It is considered as a fault if you touch or stand or touch on any part of the service line while serving or receiving. While the respective partners can stand on the lines or wherever they want throughout the court, they should not unsight the receiving player.
The server needs to stand inside the right service box without touching the lines. This is a precautionary measure to ensure that the players do not take additional advantage by stepping onto the lines or get too close to the nets and yet remain within the boundaries of their service box.
The player's foot/feet are either off the ground or moving
This rule has two parts. The first states that every server must have both his feet touching the floor while serving. However, effectively standing on your tiptoe is also considered within the rule. So, some parts of the feet need to be on the ground all the time.
The second part of the rule states that the feet must be still during Service. The player will be allowed to stand in whichever position he likes but will not lift, drag, or step forward their foot/feet.
When the players do not hit the base of the shuttlecock first
According to this rule, the player will have to hit the base of the shuttlecock first. The initial contact of the racket with the shuttlecock will always be with the base. However, the feathers can be hit later as and when needed.
When Service is made above the height of the waist
The height of the waist is not the same as referred to in Badminton. The only purpose of this rule is implied to stop people from smashing their opponents with the shuttlecock or Service like they do in tennis.
The shuttlecock needs to travel upwards, thereby making a chance for the receiver to attack. However, this is not an additional advantage.
Not having the head of the racket face downwards
It is a very common fault, especially made by beginners. This way, the players will be prevented from driving the shuttle over the net completely flat and creating an undue advantage for the server. However, it is an alternative law of Badminton.
Using the stop-start motion during Service
This fault is invalid in lines to delaying the service portion, however not completely the same. This will ensure that the player starts and finishes the serve in one motion. It also prevents deceptive double motions and dummying the Service and stops creating an undue advantage for the server.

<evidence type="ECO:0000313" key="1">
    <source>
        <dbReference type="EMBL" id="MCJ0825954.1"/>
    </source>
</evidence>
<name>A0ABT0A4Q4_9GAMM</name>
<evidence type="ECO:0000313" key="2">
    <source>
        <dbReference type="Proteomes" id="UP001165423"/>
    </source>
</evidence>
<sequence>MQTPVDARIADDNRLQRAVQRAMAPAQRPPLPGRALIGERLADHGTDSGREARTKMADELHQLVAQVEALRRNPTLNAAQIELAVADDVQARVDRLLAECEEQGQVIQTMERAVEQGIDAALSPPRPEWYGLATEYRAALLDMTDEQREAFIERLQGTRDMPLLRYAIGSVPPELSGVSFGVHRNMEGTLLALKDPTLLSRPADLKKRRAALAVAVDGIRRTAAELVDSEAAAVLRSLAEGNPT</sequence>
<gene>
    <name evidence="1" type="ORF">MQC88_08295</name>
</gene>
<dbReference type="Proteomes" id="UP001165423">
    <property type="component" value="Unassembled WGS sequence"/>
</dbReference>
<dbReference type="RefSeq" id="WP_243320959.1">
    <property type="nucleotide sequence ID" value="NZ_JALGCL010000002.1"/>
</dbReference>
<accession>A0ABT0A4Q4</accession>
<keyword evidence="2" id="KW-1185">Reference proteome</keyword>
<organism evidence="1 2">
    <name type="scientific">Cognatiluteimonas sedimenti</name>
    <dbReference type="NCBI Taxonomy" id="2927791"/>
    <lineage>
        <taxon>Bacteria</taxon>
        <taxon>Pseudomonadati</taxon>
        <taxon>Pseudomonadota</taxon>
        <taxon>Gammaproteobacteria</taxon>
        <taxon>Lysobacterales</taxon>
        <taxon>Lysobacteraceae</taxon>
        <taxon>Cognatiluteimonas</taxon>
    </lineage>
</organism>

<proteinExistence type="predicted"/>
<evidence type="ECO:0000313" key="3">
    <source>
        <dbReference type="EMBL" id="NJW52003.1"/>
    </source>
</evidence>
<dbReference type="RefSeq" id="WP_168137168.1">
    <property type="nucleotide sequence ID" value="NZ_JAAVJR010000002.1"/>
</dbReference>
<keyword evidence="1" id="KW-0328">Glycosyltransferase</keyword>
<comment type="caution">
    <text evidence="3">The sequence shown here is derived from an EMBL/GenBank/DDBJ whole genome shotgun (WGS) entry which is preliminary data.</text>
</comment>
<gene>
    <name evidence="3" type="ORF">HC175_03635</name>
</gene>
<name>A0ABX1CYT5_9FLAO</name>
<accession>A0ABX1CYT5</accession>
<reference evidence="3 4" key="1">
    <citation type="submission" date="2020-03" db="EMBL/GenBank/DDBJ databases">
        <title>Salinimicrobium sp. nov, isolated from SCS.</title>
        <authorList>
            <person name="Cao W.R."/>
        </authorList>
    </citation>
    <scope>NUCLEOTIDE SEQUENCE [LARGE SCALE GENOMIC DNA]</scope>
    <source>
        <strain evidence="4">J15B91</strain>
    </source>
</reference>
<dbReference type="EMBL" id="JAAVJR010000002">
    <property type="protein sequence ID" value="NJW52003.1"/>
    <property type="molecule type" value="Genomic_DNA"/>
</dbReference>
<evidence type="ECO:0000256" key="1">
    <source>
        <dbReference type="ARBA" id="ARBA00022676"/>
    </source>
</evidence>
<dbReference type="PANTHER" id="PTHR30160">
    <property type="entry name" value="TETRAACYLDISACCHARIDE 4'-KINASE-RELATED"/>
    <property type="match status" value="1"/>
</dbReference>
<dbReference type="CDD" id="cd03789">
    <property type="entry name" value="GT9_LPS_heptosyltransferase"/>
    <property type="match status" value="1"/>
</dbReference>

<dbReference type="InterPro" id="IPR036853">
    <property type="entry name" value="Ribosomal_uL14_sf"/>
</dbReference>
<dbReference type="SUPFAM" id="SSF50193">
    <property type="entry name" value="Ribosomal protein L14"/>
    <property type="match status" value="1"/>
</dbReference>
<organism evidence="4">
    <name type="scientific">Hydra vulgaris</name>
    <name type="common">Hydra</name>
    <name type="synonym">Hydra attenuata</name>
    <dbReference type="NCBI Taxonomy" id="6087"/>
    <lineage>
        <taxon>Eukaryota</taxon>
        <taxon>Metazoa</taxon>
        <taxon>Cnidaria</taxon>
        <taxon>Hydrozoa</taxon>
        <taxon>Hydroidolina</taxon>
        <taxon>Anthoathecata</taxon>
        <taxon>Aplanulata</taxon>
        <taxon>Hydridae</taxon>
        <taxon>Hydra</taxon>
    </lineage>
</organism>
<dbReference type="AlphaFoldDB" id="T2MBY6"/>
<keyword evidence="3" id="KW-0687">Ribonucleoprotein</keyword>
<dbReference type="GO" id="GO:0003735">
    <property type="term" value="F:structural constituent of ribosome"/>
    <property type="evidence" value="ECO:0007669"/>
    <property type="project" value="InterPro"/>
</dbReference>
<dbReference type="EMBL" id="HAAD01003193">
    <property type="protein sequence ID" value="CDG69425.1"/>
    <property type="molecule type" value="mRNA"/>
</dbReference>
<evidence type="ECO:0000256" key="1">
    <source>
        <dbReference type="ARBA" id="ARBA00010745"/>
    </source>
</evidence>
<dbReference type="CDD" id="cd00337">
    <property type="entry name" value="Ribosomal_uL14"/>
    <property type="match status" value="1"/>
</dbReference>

The service landing outside
This is a basic fault when the Service is made, and the other player leaves it, and it lands outside. In that case, the player will win the point in this case.
Missing the shuttlecock during Service
The shuttlecock getting stuck between the net while service
As rare of fault as it can be but there is a possibility of a shuttlecock getting stuck on top or in the net of both sides. It will be considered as a fault because the Service would feel to land in the opponent's court.
Obstruction created on the opponent from getting a clear view of the shuttlecock
The receiver should always be able to see the shuttlecock while the server is serving. If by any chance, the partner stands in a spot blocking the view of the shuttle for the receiver then it will be termed as a fault.
While the server can be faulted for a wide range of reasons, similar rules apply for the receiver, thereby creating a balance between serving and receiving. This way, no site would get an undue advantage. Let us elaborate:
The delay caused in receiving the Service even when the receiver was ready
The receiver will be entitled to determine the speed of the match. He must be ready even before his opponent starts serving.
Standing on the court lines
The receiver will also have to stand within the boundaries of his service box and is not allowed to step on the lines while receiving.
Moving even before the opponent serves
According to this rule, both the server and receiver must have both feet in contact to the ground and stationary during the Service commences.
Trying to return the Service even before being ready
As mentioned earlier, the receiver determines the pace of the game and the next serve. So as long as the receiver is not ready and the server plays the Service then the receiver will have to play left as long as he doesn't try to return it.